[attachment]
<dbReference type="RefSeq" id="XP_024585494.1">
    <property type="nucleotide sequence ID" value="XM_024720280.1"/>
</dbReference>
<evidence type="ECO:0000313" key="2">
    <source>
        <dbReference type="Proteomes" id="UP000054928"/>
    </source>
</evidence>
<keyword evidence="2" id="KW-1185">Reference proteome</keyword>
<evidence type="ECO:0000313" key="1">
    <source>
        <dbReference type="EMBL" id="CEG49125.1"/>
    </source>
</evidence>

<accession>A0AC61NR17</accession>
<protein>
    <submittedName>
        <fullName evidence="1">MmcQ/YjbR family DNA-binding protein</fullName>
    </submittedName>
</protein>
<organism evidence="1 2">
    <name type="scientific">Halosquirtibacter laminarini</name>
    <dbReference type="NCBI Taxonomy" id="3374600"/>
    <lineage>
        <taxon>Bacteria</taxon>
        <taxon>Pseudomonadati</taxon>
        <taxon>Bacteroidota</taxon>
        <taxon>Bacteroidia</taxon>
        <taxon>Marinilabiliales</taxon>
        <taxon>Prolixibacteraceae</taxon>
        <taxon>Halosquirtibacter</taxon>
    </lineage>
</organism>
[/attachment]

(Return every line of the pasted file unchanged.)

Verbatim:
<dbReference type="RefSeq" id="XP_024585494.1">
    <property type="nucleotide sequence ID" value="XM_024720280.1"/>
</dbReference>
<evidence type="ECO:0000313" key="2">
    <source>
        <dbReference type="Proteomes" id="UP000054928"/>
    </source>
</evidence>
<keyword evidence="2" id="KW-1185">Reference proteome</keyword>
<evidence type="ECO:0000313" key="1">
    <source>
        <dbReference type="EMBL" id="CEG49125.1"/>
    </source>
</evidence>

<accession>A0AC61NR17</accession>
<protein>
    <submittedName>
        <fullName evidence="1">MmcQ/YjbR family DNA-binding protein</fullName>
    </submittedName>
</protein>
<organism evidence="1 2">
    <name type="scientific">Halosquirtibacter laminarini</name>
    <dbReference type="NCBI Taxonomy" id="3374600"/>
    <lineage>
        <taxon>Bacteria</taxon>
        <taxon>Pseudomonadati</taxon>
        <taxon>Bacteroidota</taxon>
        <taxon>Bacteroidia</taxon>
        <taxon>Marinilabiliales</taxon>
        <taxon>Prolixibacteraceae</taxon>
        <taxon>Halosquirtibacter</taxon>
    </lineage>
</organism>